Deploying ArgoCD with AWS EKS

For the demonstration of this lab, let us now perform continuous deployment with ArgoCD for an EKS cluster with a GitHub repo.


You need a GitHub repo that has some sample code in it (optional since ArgoCD provides a sample), an EKS cluster (performance and the number of nodes do not matter), and ArgoCD CLI installed.

To start, make sure that your kubeconfig is pointing to the correct Kubernetes cluster, and let’s start by creating a namespace for argocd:

kubectl create ns argocd

Followed by the ArgoCD deployment:

kubectl apply -n argocd -f

This is the same set of commands run in the previous general ArgoCD setup lab and would install several Kubernetes resources into your cluster.

Ensure that all the pods are running properly:

kubectl get po -n argocd
kubectl get svc -n argocd

You will see that there is a service that runs for ArgoCD. However, this service is only accessible from within the cluster. We will be using ALBs to make the location generally available in the future but for now, let’s use port forwarding to access the dashboard.

kubectl port-forward svc/argocd-server -n argocd 8080:443

You can now access the ArgoCD dashboard via localhost:8080. The initial username is admin, and the initial password can be found by running:

kubectl -n argocd get secret argocd-initial-admin-secret -o jsonpath="{.data.password}"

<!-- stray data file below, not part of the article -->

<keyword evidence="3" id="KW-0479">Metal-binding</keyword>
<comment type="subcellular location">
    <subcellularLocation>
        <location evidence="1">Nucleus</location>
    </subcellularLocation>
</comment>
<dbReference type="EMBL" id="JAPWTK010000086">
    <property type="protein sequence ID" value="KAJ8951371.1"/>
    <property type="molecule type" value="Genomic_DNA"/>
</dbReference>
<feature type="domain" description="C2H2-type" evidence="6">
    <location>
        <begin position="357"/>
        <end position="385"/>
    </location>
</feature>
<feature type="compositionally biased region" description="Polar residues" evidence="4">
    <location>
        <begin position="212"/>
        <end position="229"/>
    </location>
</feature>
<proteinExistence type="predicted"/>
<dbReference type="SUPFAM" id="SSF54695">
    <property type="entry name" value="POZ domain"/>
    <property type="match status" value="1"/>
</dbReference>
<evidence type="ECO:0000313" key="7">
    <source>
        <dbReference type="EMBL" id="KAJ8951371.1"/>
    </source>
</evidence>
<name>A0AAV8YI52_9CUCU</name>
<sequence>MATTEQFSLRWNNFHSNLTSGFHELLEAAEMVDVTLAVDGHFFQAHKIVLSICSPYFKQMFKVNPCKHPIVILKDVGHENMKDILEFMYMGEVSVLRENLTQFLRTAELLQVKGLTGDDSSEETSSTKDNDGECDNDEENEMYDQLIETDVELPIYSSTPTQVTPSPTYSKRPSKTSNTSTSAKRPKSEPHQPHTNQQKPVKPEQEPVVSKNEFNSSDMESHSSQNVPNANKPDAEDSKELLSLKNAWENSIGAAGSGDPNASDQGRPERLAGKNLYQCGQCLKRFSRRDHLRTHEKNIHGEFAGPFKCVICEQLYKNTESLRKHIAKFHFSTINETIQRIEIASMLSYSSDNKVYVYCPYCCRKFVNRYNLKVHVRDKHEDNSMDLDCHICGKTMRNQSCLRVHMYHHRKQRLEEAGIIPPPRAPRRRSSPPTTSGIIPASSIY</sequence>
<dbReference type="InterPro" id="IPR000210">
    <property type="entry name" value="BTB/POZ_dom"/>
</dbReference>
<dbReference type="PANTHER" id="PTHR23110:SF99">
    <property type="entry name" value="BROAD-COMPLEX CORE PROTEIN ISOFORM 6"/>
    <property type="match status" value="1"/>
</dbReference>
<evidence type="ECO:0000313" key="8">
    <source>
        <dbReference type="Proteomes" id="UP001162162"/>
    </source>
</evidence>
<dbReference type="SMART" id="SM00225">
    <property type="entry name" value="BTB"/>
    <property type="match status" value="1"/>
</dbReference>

Note that this is a base64 value, and therefore needs to be decoded to get the actual password. You should then be good to log in to ArgoCD.

You can play around with the ArgoCD dashboard a bit, but we will get into that later. For now, open up a new terminal instance, and type:

argocd login localhost:8080

Now, you will need to provide the login credentials in the same way that you did with the dashboard. With that, you would have logged in to ArgoCD from the CLI. This is important since the ArgoCD docs mostly provide you with information on how to use Argo via CLI with CLI commands. To start, we will be setting up a project using the sample ArgoCD helm-guestbook:

argocd app create helm-guestbook --repo --path helm-guestbook --dest-server https://kubernetes.default.svc --dest-namespace default

The above command creates a project called helm-guestbook from the argocd-example-apps repo. In the path argument, you specify which folder within the repo has the files ArgoCD needs to be concerned with. This is useful for a large project that has application code residing alongside the CI/CD code. Once the command is run, the repo will show up in ArgoCD, but a connection will not be made. You can use:

argocd app get helm-guestbook

You will see that the repo is out of sync. To get it to sync, use:

argocd app sync helm-guestbook

This will take a couple of minutes, but once it is complete, you should see that the application is in sync and healthy. Note that all this wasn’t just a visual input. Rather, the application actually synchronized the Helm chart provided in the helm-guestbook folder and deployed it to your Kubernetes cluster. If you were to run:

kubectl get pods

you would see that a pod by the name of helm-guestbook is not running. In fact, you can access this application by first port forwarding:

kubectl port-forward svc/helm-guestbook 9090:80

And then go to http://localhost:9090. You should see a web application.

And that’s it! Notice you didn’t deploy any files yourself. You didn’t add the repo with Helm, or install it. In fact, you didn’t even clone the repo. All this was handled by ArgoCD. If there is a push to the repo, ArgoCD will automatically deploy the change to your cluster without any intervention from you.


In this lab, we have seen how you can use ArgoCD to automate deployments to your EKS cluster with no intervention from yourself. This is roughly the same method you use when using ArgoCD with other cloud Kubernetes engines, as well as self-managed Kubernetes clusters.